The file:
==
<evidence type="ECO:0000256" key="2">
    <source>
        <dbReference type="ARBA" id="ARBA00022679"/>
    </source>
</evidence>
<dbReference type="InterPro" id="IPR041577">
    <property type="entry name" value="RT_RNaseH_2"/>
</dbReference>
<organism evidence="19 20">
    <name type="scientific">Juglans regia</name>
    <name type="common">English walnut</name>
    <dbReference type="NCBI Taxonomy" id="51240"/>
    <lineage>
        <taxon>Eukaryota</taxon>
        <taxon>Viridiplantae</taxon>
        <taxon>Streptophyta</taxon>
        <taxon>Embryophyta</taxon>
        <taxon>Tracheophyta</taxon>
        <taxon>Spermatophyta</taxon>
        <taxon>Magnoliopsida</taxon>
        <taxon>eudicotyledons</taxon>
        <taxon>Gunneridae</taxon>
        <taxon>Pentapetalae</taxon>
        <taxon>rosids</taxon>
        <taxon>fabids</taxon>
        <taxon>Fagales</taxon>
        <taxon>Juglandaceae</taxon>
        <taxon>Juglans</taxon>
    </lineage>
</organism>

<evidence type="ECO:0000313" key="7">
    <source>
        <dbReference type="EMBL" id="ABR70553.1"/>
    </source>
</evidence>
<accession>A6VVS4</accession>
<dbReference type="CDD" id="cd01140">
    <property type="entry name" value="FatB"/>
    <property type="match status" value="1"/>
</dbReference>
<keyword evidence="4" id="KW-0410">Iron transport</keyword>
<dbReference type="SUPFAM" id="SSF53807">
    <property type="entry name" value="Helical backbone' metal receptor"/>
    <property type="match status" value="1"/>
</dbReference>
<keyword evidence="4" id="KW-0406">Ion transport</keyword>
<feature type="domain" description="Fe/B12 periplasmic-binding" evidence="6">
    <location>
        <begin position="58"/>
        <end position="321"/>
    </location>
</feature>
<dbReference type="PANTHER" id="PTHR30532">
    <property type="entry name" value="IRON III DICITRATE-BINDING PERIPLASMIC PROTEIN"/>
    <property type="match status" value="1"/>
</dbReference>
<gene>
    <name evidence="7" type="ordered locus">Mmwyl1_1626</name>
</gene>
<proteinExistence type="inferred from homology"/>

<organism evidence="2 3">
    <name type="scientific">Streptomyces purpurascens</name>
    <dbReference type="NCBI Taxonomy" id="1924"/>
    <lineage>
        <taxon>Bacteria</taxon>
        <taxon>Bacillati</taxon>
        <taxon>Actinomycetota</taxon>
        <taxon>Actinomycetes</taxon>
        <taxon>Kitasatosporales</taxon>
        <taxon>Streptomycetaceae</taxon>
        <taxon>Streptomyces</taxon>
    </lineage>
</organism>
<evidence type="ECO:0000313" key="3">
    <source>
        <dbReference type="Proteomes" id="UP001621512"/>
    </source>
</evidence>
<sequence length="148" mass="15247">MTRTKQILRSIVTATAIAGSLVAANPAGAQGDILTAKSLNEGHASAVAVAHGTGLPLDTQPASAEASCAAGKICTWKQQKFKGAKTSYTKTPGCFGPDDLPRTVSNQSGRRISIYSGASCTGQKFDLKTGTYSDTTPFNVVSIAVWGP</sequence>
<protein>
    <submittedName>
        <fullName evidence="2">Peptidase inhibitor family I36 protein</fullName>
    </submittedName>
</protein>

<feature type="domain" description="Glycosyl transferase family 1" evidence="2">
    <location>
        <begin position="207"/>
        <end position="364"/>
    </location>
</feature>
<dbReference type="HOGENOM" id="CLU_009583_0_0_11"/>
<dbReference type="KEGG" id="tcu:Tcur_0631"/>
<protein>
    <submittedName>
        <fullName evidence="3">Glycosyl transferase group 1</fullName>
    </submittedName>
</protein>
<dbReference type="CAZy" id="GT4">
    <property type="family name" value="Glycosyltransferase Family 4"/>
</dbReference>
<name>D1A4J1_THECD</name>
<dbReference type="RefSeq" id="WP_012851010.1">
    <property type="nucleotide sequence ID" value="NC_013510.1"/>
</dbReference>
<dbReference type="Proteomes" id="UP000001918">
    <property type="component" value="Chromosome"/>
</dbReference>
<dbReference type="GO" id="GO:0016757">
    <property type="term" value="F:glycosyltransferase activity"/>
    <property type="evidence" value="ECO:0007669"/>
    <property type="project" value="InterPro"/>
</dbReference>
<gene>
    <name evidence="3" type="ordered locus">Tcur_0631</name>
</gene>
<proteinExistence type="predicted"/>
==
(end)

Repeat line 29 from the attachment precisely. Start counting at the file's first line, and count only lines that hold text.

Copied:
    </lineage>